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MARRIAGE DIGEST: Calif. gov. nominee says he’d sign ‘gay marriage’ bill; LA Times: redefining marriage ‘enlightened’ …

SAN FRANCISCO (BP)–California’s Democratic candidate for governor threw his weight July 7 behind a “gay marriage” bill, promising to sign such legislation into law if he defeats current Gov. Arnold Schwarzenegger during the November election.

Phil Angelides, who won the Democratic primary in June, announced his support for the bill one day after New York’s highest court refused to legalize “gay marriage” in its much-anticipated decision. Angelides’ announcement wasn’t a surprise — he had publicly backed “gay marriage” in previous months. But his statement at a news conference added one more caveat to the national “gay marriage” debate. The likely Democratic nominees for governor in Massachusetts and New York also support “gay marriage.” Currently, none of the 50 governors publicly supports “same-sex marriage.”

“I would sign the marriage equality bill because I believe if we can get behind people to build a lasting relationship, that is a good thing,” Angelides said at the news conference, according to the Contra Costa Times.

Last year Schwarzenegger, a Republican, vetoed the law after it passed the Democratic-controlled Assembly and Senate.

U.S. Sen. Hillary Rodham Clinton, D.-N.Y., appeared alongside Angelides and urged Californians to support him, the Times reported. Clinton, though, refused to answer questions as to whether she supports the ruling by the New York high court.

The sponsor of the “gay marriage” bill, Assemblyman Mark Leno, has said he will introduce the bill once more, in December after the election, the Times said.

Several lawsuits seeking the legalization of “gay marriage” are making their way through the California state courts. An appeals court panel heard oral arguments in the cases July 10.

Clinton herself is walking a tightrope on the “gay marriage” issue in her possible run for the White House. Polls show Democrats are split on the issue, while upwards of 60 percent of Americans oppose it. She voted against the Marriage Protection Amendment this year, although she did not speak about it from the floor. Earlier this year Alan Van Capelle, executive director of the homosexual group Empire State Pride Agenda in New York, sent out an e-mail calling Clinton a “complete disappointment” on homosexual issues.

But in 1996, the San Francisco Chronicle reported, Clinton supported unequivocally the natural definition of marriage.

“Children are better off if they have a mother and a father,” Clinton said then. “My preference is that we do all we can to strengthen traditional marriage … and that people engaged in parenting children be committed to one another.”

But since then, one American state — Massachusetts — has legalized “gay marriage” and homosexual activists are hoping several other states will follow. Clinton has said in recent years she is opposed to “gay marriage,” although she hasn’t gone as far in her comments as she did in 1996.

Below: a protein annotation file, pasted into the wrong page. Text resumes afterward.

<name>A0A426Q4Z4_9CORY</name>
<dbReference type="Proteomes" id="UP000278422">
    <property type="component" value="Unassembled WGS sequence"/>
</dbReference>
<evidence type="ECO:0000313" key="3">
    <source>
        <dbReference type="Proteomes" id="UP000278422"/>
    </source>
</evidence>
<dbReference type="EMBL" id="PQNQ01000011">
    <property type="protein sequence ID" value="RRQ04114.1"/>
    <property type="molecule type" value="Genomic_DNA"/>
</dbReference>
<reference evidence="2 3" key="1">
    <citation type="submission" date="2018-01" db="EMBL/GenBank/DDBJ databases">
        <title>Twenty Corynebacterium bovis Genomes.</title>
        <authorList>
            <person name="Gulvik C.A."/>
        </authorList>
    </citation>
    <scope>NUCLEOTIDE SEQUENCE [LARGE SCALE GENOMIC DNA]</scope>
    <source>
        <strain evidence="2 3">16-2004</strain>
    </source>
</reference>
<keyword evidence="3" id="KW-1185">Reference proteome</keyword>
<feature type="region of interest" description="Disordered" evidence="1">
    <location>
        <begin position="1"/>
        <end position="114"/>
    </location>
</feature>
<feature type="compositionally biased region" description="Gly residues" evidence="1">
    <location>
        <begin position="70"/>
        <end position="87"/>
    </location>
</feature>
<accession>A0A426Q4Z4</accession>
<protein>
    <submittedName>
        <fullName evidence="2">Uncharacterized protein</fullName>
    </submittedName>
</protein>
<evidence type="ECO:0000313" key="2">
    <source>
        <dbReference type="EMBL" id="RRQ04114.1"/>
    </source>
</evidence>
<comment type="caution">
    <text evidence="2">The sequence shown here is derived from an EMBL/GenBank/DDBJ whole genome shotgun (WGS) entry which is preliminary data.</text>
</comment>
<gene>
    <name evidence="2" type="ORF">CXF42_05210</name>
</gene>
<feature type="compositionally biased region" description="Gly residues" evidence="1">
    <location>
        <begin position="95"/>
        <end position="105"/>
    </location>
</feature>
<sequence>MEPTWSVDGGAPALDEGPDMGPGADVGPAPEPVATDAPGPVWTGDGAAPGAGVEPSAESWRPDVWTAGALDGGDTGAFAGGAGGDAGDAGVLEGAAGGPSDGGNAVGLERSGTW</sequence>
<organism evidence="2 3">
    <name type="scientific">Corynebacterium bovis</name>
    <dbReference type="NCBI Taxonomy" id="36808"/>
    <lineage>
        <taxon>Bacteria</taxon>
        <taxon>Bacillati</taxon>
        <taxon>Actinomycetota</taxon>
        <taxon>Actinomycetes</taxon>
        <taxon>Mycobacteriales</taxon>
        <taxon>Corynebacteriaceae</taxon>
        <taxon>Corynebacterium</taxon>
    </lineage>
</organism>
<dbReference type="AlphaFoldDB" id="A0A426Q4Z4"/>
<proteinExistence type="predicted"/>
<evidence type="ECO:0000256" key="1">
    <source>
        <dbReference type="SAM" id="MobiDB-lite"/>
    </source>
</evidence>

The July 9 Chronicle headline read: “Clinton silent on same-sex marriage.”

GLOBE AXING PARTNER BENEFITS — Homosexual employees of The Boston Globe have been told they must “marry” if they want to retain their spousal benefits, the Boston Herald reported July 8. The old policy — which granted the partners of homosexual employees health and dental benefits — was launched prior to the 2003 ruling by the Massachusetts high court legalizing “gay marriage.” Partners of unmarried heterosexual employees are not given benefits, the Herald reported.

“An employee who currently covers a same-sex domestic partner as a dependent will have to marry his or her partner by Jan. 1 for the employee benefits coverage to continue at the employee rates,” a memo sent to Boston Globe employees stated, according to the Herald.

The spousal benefits will remain in place for homosexual employees who live in another state, a Boston Globe administrator told the Herald. Out-of-state same-sex couples cannot “marry” in Massachusetts, under state law.

AMERICANS NOT ENLIGHTENED? — The Los Angeles Times published a newspaper editorial July 10 criticizing the New York high court for not legalizing “gay marriage” and the Georgia Supreme Court for reinstating a constitutional marriage amendment. But the Times went one step beyond simple criticism, and called the legalization of gay marriage the “enlightened” approach.

“Neither of these decisions is binding on the courts of other states, any more than was the famous 2003 ruling by Massachusetts’ high court that gay marriage couldn’t be prohibited,” the editorial stated. “So there’s still hope that California’s Supreme Court will take a more enlightened view of the issue when it next hears a challenge to heterosexual monopoly on civil marriage. Advocates of same-sex marriage have turned to the state courts since Gov. Arnold Schwarzenegger’s ill-advised veto of a same-sex-marriage bill last year, but hopefully the legislature will keep trying.

“… Someday,” the Times said, “we’ll look back on the anti-gay-marriage hysteria with the same revulsion” that Americans now view laws against interracial marrying.

But if support for “gay marriage” is the enlightened view, then there are quite a few unenlightened Americans. Roughly six in 10 Americans oppose “same-sex marriage,” polls show, and 20 states have adopted constitutional amendments banning it. Those amendments have passed with an average of 71 percent of the vote.
For more information about the national debate over “gay marriage,” visit www.bpnews.net/samesexmarriage.

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  • Michael Foust